During the habitual daily press briefing at the US State Department, yesterday, December 1st, deputy spokesman Tom Casey was asked about the condition of the American pilots who had their passports confiscated and have been detained for more than two months in Brazil after their Legacy executive jet collided with a Boeing 737 causing the death of all 154 people aboard.
From his evasive response, Casey didn’t seem to know anything about the subject. Even though, anyone following the case knows that there are two pilots involved, Joe Lepore and Jan Paladino, and that the collision was between a Boeing and a small jet, the State Department spokesman referred to "several U.S. pilots" who "have been asked to remain in Brazil while Brazilian aviation officials look at the circumstances surrounding the collision of a couple of aircraft."
Twice he told the reporter asking the questions to direct his questioning to the Brazilian authorities. And when asked if the pilots were being treated according to the law, Casey commented: "My understanding at this point is that this investigation and the activities surrounding it are proceeding as we would expect them to."
What follows is an excerpt of the press briefing transcript containing the material related to the American pilots:
QUESTION: Do you have any update for us on the condition of these U.S. pilots that are in Brazil that were part of that crash a couple of months ago? Any update on their condition and what the U.S. might be doing to expedite their release or assist them in any way?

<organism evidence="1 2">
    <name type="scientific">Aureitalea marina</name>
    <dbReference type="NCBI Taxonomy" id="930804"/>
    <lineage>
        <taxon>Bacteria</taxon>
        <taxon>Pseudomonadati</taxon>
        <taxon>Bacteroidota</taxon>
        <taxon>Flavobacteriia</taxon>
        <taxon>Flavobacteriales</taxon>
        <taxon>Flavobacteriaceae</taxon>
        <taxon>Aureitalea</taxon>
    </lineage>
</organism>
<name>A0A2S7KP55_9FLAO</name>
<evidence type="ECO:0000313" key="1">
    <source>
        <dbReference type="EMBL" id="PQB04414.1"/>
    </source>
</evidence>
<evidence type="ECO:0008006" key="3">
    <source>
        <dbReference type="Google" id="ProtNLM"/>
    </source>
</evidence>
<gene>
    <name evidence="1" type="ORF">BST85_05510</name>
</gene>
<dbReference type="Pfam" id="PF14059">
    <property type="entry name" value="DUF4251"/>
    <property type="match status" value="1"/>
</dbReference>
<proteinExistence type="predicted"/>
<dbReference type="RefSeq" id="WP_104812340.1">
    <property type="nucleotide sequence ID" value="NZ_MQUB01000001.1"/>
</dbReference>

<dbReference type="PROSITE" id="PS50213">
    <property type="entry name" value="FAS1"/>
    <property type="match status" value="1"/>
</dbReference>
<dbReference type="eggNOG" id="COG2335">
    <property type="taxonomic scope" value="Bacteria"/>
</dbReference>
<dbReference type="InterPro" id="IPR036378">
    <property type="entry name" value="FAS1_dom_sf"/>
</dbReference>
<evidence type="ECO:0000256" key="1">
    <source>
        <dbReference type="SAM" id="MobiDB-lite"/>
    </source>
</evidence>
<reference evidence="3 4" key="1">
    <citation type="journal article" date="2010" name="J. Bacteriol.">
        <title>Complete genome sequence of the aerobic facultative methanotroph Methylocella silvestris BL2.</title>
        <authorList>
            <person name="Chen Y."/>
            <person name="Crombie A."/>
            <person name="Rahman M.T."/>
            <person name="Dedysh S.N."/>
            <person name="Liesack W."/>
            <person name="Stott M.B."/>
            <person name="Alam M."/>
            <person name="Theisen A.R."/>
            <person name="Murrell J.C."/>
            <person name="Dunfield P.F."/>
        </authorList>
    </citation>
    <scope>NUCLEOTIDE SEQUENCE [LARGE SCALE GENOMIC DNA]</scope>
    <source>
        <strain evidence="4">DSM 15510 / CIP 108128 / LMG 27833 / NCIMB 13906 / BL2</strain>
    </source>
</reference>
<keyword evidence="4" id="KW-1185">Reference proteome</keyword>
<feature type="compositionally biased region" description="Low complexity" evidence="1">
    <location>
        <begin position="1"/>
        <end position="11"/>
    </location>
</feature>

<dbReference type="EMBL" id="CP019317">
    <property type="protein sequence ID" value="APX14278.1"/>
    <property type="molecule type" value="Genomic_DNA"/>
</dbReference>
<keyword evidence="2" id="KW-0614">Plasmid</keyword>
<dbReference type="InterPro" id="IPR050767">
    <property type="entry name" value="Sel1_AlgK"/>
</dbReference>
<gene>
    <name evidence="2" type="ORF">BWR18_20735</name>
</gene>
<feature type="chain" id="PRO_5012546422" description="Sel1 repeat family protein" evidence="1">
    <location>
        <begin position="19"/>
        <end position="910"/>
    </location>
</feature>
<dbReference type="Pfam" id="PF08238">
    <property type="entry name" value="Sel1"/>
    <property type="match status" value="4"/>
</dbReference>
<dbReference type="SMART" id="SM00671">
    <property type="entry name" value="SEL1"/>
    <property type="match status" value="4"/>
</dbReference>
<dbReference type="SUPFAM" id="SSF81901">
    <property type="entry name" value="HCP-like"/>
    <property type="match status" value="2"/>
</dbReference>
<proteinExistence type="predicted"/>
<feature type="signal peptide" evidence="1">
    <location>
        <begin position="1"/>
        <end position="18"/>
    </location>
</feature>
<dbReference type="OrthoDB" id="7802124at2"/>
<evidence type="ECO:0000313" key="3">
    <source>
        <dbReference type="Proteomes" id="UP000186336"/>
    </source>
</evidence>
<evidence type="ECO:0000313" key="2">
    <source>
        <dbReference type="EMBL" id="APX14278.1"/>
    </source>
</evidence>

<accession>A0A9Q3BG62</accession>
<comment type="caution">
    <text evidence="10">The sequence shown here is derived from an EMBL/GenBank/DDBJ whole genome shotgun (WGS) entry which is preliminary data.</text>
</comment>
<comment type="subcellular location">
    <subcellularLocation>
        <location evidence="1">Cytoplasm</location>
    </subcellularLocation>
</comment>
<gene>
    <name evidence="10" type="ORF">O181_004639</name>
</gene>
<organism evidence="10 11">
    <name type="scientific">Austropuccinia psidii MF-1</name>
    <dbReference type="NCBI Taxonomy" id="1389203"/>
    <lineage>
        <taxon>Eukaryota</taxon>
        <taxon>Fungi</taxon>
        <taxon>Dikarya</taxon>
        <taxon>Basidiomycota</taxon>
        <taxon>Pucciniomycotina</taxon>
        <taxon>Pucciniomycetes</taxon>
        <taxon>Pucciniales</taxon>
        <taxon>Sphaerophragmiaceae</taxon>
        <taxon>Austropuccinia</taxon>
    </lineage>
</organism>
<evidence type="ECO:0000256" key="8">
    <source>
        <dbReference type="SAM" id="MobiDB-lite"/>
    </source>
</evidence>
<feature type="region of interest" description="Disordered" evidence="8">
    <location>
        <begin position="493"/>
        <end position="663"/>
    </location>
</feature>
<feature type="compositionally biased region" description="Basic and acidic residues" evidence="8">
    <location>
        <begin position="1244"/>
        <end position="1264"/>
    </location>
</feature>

MR. CASEY: Well, I don’t think that there is a lot new that I have to offer you on this. This is the case of several U.S. pilots that are not charged with anything and not under arrest but have been asked to remain in Brazil while Brazilian aviation officials look at the circumstances surrounding the collision of a couple of aircraft. We have continued to be in touch through our consular officers with the individuals themselves and with their family members. We’re certainly in regular contact with the Brazilian Government about that case. We do want to see them conclude the investigation in a way that certainly respects their normal legal and regulatory procedures. But in terms of movement on that, I’d have to refer you to the Brazilian authorities.
QUESTION: Do you have information about the U.S. attempts to get them sent over to the United States?
MR. CASEY: Well, again, this is something that’s proceeding in accordance with Brazilian laws and practices and our main message to the Brazilian Government is we want to make sure that they are treated in accordance with the laws and the standards that Brazil has.
QUESTION: And just one final follow-up? Do you feel that they are being treated within their norms of international and Brazilian law at this point?
MR. CASEY: My understanding at this point is that this investigation and the activities surrounding it are proceeding as we would expect them to, but again I don’t have any real specifics to offer you. You really have to talk to the Brazilians about the details of that investigation.
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